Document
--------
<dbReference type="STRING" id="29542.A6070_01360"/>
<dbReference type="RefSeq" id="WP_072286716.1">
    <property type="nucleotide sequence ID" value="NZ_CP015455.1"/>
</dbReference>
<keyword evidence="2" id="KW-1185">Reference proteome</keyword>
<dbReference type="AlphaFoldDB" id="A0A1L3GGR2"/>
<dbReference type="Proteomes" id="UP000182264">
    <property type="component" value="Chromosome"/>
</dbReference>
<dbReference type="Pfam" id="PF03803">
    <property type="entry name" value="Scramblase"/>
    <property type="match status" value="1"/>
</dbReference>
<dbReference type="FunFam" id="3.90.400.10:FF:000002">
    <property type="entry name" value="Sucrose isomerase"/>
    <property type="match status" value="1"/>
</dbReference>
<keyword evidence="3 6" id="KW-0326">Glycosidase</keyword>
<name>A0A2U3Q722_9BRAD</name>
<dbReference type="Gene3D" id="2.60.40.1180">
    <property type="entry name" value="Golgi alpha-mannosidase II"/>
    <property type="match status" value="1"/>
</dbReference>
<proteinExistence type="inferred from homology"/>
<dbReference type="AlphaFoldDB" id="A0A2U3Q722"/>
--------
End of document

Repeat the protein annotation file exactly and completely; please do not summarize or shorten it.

<dbReference type="STRING" id="29542.A6070_01360"/>
<dbReference type="RefSeq" id="WP_072286716.1">
    <property type="nucleotide sequence ID" value="NZ_CP015455.1"/>
</dbReference>
<keyword evidence="2" id="KW-1185">Reference proteome</keyword>
<dbReference type="AlphaFoldDB" id="A0A1L3GGR2"/>
<dbReference type="Proteomes" id="UP000182264">
    <property type="component" value="Chromosome"/>
</dbReference>
<dbReference type="Pfam" id="PF03803">
    <property type="entry name" value="Scramblase"/>
    <property type="match status" value="1"/>
</dbReference>
<dbReference type="FunFam" id="3.90.400.10:FF:000002">
    <property type="entry name" value="Sucrose isomerase"/>
    <property type="match status" value="1"/>
</dbReference>
<keyword evidence="3 6" id="KW-0326">Glycosidase</keyword>
<name>A0A2U3Q722_9BRAD</name>
<dbReference type="Gene3D" id="2.60.40.1180">
    <property type="entry name" value="Golgi alpha-mannosidase II"/>
    <property type="match status" value="1"/>
</dbReference>
<proteinExistence type="inferred from homology"/>
<dbReference type="AlphaFoldDB" id="A0A2U3Q722"/>